Premier League: 10 talking points from the weekend’s action

1) Ice-cool Kane is up there with the greatest

In scoring the 200th and 201st league goals of his career, Harry Kane reminded us he is not just one of the best centre-forwards of his era but one of the best to ever play in England – and he’s still getting better. Though he is a terrific poacher, what makes Kane extra special is the touch, intelligence and composure that mean he is one of the most deadly players of all time from 15-22 yards – a skill illustrated perfectly in his first goal at the City Ground. His first touch opened up the picture, and his confidence to take the shot early, using the defender as a screen, meant that the keeper would be flat-footed. It was not the most emphatic strike – Kane called it a “scruffy finish” – but his swing was so smooth and true, it followed the line he planned for it anyway. Daniel Harris

2) That sounds like management speak, Stevie

A fixture list that next features the league leaders, Arsenal, and defending champions Manchester City is a severe test of Steven Gerrard’s Aston Villa regime. Judging by the groans from the Holte End and the volume of boos as the manager made his way down the tunnel at full-time, a significant proportion of Villa fans have already made their mind made up. Gerrard issued a mea culpa, though veered dangerously into corporate-speak. “In terms of moving forward we have got a choice. We either feel sorry for ourselves and it continues, or we roll our sleeves up.” Gerrard is a regular proponent of such pseudo-motivational gabble. His team, lacking in creativity and relying too much on the magic in Philippe Coutinho’s boots, too often mirror such bland platitudes. The concept, floated on Gerrard’s appointment last winter, that Villa are a grand old club on their way back up is in danger of being sidelined for an unexpected relegation battle. John Brewin

Steven Gerrard gathers his Aston Villa players during a water break in the home defeat to West Ham.
Steven Gerrard gathers his Aston Villa players during a water break in the home defeat to West Ham. Photograph: Andrew Boyers/Action Images/Reuters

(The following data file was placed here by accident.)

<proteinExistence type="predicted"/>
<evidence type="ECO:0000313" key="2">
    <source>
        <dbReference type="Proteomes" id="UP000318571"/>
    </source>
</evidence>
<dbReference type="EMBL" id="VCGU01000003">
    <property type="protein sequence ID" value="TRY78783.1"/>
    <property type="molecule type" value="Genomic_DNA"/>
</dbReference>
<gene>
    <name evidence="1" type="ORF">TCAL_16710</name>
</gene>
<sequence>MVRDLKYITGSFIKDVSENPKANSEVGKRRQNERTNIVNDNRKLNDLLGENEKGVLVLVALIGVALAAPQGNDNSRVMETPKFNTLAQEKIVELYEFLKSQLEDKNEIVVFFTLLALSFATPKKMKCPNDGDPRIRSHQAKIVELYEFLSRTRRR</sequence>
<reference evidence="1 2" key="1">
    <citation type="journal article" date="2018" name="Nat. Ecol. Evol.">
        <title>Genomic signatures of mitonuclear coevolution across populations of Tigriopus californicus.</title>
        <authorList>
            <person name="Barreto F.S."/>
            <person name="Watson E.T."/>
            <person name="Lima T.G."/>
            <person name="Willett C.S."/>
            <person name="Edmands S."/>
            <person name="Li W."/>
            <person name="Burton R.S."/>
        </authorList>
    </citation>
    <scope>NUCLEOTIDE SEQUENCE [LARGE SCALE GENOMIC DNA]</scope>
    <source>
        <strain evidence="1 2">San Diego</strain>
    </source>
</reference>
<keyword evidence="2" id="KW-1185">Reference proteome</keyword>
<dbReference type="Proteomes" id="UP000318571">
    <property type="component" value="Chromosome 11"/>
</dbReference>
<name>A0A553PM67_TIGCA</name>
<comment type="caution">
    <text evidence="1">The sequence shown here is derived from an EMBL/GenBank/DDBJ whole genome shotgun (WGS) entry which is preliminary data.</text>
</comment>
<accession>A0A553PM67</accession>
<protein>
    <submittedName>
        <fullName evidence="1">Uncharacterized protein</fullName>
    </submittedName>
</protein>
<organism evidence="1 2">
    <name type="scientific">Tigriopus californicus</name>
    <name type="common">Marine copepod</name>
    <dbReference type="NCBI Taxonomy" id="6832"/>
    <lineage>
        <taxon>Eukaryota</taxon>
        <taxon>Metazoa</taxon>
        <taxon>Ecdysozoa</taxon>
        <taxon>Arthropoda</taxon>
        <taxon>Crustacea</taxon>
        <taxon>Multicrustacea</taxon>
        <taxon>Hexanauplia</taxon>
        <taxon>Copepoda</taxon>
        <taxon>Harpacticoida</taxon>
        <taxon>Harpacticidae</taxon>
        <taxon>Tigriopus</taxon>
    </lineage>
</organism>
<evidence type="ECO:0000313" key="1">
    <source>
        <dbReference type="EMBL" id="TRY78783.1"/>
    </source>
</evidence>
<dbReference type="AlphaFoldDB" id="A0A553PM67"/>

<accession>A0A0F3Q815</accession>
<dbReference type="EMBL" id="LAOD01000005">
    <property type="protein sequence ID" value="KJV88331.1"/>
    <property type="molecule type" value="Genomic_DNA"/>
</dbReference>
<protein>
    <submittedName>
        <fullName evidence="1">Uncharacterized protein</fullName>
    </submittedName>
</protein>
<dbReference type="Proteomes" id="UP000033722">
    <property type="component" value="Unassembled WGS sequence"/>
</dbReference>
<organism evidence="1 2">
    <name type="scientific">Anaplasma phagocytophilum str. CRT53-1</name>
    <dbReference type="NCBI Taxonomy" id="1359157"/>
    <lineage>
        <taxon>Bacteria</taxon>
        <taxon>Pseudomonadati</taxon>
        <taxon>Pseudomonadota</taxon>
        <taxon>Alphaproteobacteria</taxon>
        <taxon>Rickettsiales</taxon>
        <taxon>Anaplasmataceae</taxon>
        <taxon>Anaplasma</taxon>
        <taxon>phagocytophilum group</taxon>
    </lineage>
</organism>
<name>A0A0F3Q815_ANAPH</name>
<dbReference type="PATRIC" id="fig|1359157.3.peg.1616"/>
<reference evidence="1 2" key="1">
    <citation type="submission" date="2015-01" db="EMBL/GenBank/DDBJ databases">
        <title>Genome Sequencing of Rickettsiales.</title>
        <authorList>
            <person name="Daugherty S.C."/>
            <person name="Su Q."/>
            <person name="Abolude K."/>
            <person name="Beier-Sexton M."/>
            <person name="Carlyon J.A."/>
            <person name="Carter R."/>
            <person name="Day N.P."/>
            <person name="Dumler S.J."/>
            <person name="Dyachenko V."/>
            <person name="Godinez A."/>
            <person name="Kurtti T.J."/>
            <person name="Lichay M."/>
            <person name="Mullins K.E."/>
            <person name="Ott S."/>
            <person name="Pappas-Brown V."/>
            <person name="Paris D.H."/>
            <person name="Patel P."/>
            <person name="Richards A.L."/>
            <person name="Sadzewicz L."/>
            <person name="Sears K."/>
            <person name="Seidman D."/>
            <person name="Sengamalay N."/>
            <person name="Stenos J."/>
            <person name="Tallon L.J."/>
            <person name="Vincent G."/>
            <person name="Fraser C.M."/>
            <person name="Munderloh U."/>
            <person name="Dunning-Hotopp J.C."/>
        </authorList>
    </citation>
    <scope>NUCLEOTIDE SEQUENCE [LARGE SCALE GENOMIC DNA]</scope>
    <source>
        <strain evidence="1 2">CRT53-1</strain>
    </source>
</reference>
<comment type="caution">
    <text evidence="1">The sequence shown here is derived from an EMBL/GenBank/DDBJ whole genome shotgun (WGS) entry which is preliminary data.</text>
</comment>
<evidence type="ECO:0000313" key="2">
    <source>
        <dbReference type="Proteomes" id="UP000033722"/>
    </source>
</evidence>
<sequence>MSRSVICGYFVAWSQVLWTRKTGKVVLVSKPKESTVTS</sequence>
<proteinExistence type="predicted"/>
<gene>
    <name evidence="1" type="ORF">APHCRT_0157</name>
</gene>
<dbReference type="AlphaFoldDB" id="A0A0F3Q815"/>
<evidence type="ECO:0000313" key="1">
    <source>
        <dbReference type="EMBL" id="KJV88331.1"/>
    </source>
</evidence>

3) Firmino masterclass gives Klopp selection headache

“Today he showed again why he is a world-class player,” said Virgil van Dijk of Roberto Firmino following the Brazilian’s display against Bournemouth. Firmino reached a century of goals for Liverpool with two in their record-equalling Premier League win, adding three assists for good measure. The Brazilian encapsulated the gulf in class between Jürgen Klopp’s revived side and Scott Parker’s shell-shocked players. Regardless of the opposition, such performances should be cherished. The 30-year-old is in the final year of his Liverpool contract and no longer assured of a regular starting role with the injured Diogo Jota and suspended Darwin Núñez challenging for his place. But his importance, his quality and his entertainment value endures. With Núñez available again for Saturday’s Merseyside derby at Everton, Klopp will have a welcome selection dilemma after the constraints of recent weeks. Andy Hunter

4) Is the Emirates becoming a fortress?

“I just saw a person that I love,” began Mikel Arteta after Arsenal left it late to regain their place as league leaders, coming back from a goal down to beat Fulham. “It’s the first time he’s been in the stadium for two years; he said it was the best he’s ever seen it.” There is a relentless positivity around Arsenal this season, and players who once feared playing in front of their own fans now find comfort at home. Even when Gabriel Magalhães’ mistake allowed Aleksandar Mitrovic to put Fulham ahead, there was only encouragement from the stands. When the defender bundled home the winner, the noise from the Emirates must have carried for some distance through the balmy north London air. Sam Dalling

Arsenal fans having fun at the Emirates.
Arsenal fans are having fun at the Emirates. Photograph: Stuart MacFarlane/Arsenal FC/Getty Images

5) Tuchel urges Sterling to kick on

Thomas Tuchel has admitted Raheem Sterling is taking his time to find his feet at Chelsea after the England forward’s match-winning performance against Leicester. Sterling made the most of his limited opportunities at Stamford Bridge and was only denied a hat-trick by Danny Ward’s excellent save between his two well-taken goals. But Tuchel expects there is more to come from the player who now has 111 goals from 324 Premier League appearances. “At the moment he is struggling a little bit with his confidence and his dribbling, as you can see,” said the Chelsea manager. “And we were one man down so it was not obvious that he would get a lot of chances to score. But he got three of them and he scored twice. This was super-important, not only for us but for him as an individual.” Ed Aarons